Subsidy from the Sea

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Science  14 Jul 2006:
Vol. 313, Issue 5784, pp. 148
DOI: 10.1126/science.313.5784.148a

Migratory species, by virtue of their movements, can be agents of nutrient transport between ecosystems. For example, stable isotope studies have shown that the carcasses of salmon can be a rich source of nutrients not only for the mountain streams in which they die but also for adjacent terrestrial habitats. Merz and Moyle have quantified the nutrient subsidy of Pacific salmon to Californian grape growers. They show that cultivated vines as well as native streamside vegetation bordering on salmon spawning grounds derive about 20% of their foliar nitrogen from marine sources via returning salmon. This is a classic example of what has become known as an ecosystem service—in this case, one of substantial economic and oenological value. — AMS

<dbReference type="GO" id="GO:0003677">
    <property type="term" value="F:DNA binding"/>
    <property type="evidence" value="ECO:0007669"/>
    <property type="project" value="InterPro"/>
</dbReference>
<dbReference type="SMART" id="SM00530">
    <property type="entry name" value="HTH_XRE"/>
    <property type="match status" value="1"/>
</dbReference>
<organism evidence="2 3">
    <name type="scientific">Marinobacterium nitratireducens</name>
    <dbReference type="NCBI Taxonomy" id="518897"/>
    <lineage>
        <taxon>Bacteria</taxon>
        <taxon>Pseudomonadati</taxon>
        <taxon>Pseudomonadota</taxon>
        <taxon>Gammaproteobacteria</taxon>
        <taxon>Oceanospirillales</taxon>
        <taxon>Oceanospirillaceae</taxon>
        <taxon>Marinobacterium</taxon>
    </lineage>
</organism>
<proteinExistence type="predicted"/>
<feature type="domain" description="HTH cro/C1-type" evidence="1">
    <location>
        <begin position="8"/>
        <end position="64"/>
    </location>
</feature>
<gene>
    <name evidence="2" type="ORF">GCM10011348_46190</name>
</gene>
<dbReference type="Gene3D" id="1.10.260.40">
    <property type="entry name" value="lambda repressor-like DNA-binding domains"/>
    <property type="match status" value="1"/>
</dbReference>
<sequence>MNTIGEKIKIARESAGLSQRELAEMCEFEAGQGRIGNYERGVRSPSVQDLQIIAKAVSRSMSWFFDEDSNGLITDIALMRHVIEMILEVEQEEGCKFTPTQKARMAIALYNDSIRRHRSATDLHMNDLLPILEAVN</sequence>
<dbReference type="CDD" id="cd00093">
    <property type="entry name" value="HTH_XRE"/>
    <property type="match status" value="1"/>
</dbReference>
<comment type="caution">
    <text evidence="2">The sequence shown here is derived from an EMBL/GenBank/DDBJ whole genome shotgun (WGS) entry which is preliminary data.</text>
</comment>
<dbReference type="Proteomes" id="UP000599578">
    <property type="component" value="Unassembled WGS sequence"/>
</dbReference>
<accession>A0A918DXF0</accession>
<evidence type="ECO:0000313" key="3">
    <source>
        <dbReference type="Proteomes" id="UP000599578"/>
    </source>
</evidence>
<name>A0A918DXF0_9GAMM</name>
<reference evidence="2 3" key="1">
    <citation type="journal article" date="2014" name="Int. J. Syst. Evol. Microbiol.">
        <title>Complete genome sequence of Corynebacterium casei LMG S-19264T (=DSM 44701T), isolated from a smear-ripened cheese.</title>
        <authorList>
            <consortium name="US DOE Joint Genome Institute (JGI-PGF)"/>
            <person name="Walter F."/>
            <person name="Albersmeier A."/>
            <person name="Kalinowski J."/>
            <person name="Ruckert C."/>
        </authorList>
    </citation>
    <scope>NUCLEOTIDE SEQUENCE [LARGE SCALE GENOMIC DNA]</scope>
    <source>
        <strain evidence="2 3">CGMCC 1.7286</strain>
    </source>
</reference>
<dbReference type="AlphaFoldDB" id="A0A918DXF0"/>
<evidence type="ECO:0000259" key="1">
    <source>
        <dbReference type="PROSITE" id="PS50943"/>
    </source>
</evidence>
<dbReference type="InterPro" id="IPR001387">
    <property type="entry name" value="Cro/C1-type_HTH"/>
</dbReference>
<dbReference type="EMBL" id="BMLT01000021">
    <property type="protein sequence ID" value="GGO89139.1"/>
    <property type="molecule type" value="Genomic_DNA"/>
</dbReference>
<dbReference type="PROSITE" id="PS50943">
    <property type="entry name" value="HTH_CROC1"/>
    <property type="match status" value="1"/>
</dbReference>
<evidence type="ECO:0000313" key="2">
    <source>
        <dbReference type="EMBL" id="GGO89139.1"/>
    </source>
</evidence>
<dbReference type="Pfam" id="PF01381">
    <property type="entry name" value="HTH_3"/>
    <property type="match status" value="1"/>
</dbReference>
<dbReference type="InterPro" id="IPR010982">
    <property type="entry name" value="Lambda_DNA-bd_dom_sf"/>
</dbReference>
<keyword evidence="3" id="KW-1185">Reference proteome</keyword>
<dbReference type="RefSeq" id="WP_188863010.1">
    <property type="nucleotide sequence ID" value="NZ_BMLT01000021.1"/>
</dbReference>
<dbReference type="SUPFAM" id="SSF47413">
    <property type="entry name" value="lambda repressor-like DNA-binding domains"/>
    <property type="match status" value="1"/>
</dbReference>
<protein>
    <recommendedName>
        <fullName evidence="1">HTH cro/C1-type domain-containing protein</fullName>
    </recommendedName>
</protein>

Ecol. Appl. 16, 999 (2006).

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